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Paper in Clinical Trials: No Trivial Problem

When it comes to data management in clinical trials, paper is not just an inconvenience – it’s a liability. The advent of eClinical technology is not driven solely by the discomfort of working in an office full of stacks of paper. Rather, the eClinical revolution is about data security, timelines, and budgets. The ability of CROs to meet their sponsors’ demands can hinge upon how big, or small, of a role paper plays in their clinical trials. EDC, which the clinical research industry is adopting at higher and higher rates, has constituted a major step toward neutralizing the danger of paper-based data capture. Now, with the development of eSource, researchers can access the tools necessary to finish the job.

The paper threat

To be clear: Paper is, in fact, inconvenient. It’s heavy, takes up space, and is prone to disorganization. But these drawbacks don’t even account for the threat it poses to data security. Experts have noted that the vast majority of non-compliance cases in the realm of data integrity stem from human error rather than intentional falsification, with reliance on paper as a leading contributor.1 After data is transferred from its paper source to an EDC, it’s safe – but until then, it’s vulnerable to all manner of error and accident. Between the capture of data at the site and its storage in an EDC, the fate of that data depends on the sheet of paper on which it’s entered. That sheet, especially in a trial with hundreds of thousands or even millions of data points, can be lost, misplaced, or accidentally destroyed.

Study timelines are another major consideration. Aside from its vulnerability to errors, paper can slow study operations to a crawl. Data can be accessed much more quickly in an EDC than it can by flipping through file cabinets and folders. And of course, in clinical research, time is money – the longer a study drags on, the higher the price tag.

A prime example of this is the time and cost associated with source data verification (SDV). This process, which entails comparing every data point in an EDC to its corresponding entry on a paper source, is extremely counterproductive to the efficiency that clinical researchers need today. Beyond the slowing effect on study timelines, SDV carries major expenses, such as travel costs for the monitors who perform the verification. When all is said and done, SDV can comprise a whopping 40% of a trial’s total budget.2 Not even risk-based monitoring, the flagship tool for mitigating the impact of SDV today, cuts paper completely out of the equation.

The eSource solution

EDC has become an invaluable resource in improving data security, reducing timelines, and keeping budgets in check. However, with the exception of the study configuration process, its benefits don’t kick in until clinical data is entered into the system. Until then, paper, in the form of source data, is still very much involved with data collection. eSource terminates that involvement. By enabling researchers to enter clinical data directly into an electronic system at the site level, it represents a breakthrough in making clinical data capture truly paper-free.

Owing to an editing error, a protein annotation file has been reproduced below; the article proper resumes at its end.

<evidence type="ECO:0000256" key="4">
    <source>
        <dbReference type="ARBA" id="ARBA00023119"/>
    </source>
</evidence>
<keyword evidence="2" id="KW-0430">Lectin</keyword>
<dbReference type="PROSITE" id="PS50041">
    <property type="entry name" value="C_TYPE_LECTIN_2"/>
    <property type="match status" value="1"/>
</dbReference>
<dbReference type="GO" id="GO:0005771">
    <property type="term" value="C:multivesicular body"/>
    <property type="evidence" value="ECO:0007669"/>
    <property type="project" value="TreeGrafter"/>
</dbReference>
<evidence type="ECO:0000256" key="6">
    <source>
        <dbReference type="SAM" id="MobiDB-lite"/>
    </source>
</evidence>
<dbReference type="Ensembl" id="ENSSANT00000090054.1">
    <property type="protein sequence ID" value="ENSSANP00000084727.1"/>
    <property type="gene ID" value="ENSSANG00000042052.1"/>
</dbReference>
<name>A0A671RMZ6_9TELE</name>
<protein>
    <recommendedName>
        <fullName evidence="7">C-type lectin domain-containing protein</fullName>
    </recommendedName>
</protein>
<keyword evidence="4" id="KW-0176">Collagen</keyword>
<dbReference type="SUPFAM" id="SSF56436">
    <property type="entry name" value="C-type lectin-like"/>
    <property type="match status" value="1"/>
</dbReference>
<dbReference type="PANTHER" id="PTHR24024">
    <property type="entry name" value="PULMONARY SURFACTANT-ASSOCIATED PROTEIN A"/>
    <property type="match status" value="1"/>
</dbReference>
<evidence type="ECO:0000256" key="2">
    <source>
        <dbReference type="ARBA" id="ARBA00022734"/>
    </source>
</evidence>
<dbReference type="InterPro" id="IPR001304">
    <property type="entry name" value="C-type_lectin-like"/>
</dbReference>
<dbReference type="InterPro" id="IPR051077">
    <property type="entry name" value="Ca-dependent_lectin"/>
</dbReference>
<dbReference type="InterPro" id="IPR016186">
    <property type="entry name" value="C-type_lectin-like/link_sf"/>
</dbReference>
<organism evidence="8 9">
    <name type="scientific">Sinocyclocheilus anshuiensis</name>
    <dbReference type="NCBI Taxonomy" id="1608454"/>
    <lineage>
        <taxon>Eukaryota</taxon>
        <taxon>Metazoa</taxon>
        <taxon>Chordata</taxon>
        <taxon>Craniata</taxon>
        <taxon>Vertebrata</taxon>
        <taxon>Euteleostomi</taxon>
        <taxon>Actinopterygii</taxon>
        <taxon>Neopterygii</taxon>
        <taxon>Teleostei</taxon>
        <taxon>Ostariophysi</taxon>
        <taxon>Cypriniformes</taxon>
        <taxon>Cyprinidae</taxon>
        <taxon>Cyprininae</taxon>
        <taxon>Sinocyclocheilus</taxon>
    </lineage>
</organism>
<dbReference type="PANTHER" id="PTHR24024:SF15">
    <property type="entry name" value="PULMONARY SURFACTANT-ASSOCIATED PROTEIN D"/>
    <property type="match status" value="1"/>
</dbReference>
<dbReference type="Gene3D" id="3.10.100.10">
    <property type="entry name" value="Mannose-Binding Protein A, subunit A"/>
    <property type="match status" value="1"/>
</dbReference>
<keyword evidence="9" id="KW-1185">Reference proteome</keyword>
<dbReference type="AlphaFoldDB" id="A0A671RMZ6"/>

Suddenly, the problems outlined above are neutralized. While paper is easily lost or destroyed, data entered into an eSource application can sync immediately with the associated EDC and be stored in the cloud, thus ensuring superior data integrity. Moreover, as this process entails no manual transcription from source to EDC – a step vulnerable to human error – SDV is rendered irrelevant. And yes, simple convenience does play a role – site staff and data managers alike enjoy working in clinics and offices free from the clutter of folders, clipboards, and filing cabinets.

Recognizing the value of all this, Medrio has been an early leader in the advent of eSource technology, developing cloud-based eSource delivered through a suite of tablet applications and equipped with additional functionalities like offline data capture. And as the elimination of paper can relieve major burdens from the site level all the way up to the sponsor, these eSource applications are designed for the benefit of all invested parties.

Resistance to the adoption of eClinical tools persists in pockets of the clinical research industry, driven largely by complacency with paper-based data capture. But the elimination of paper is much more of a necessity than a mere luxury. At Medrio, we’ve noticed that when sponsors and CROs come to understand this, timelines and budgets tend to improve.

1 McDowall, Bob and Ratcliff, Joanne; How Important is Data Integrity to Regulatory Bodies?; PharmTech; 2 March 2016
2 Mealer, Meredith; Kittelson, John; Thompson, B. Taylor; Wheeler, Arthur P.; Magee, John C.; Sokol, Ronald J.; Moss, Mark; Kahn, Michael G.; Remote Source Document Verification in Two National Clinical Trials Networks: A Pilot Study; PLOS ONE; 5 December, 2013

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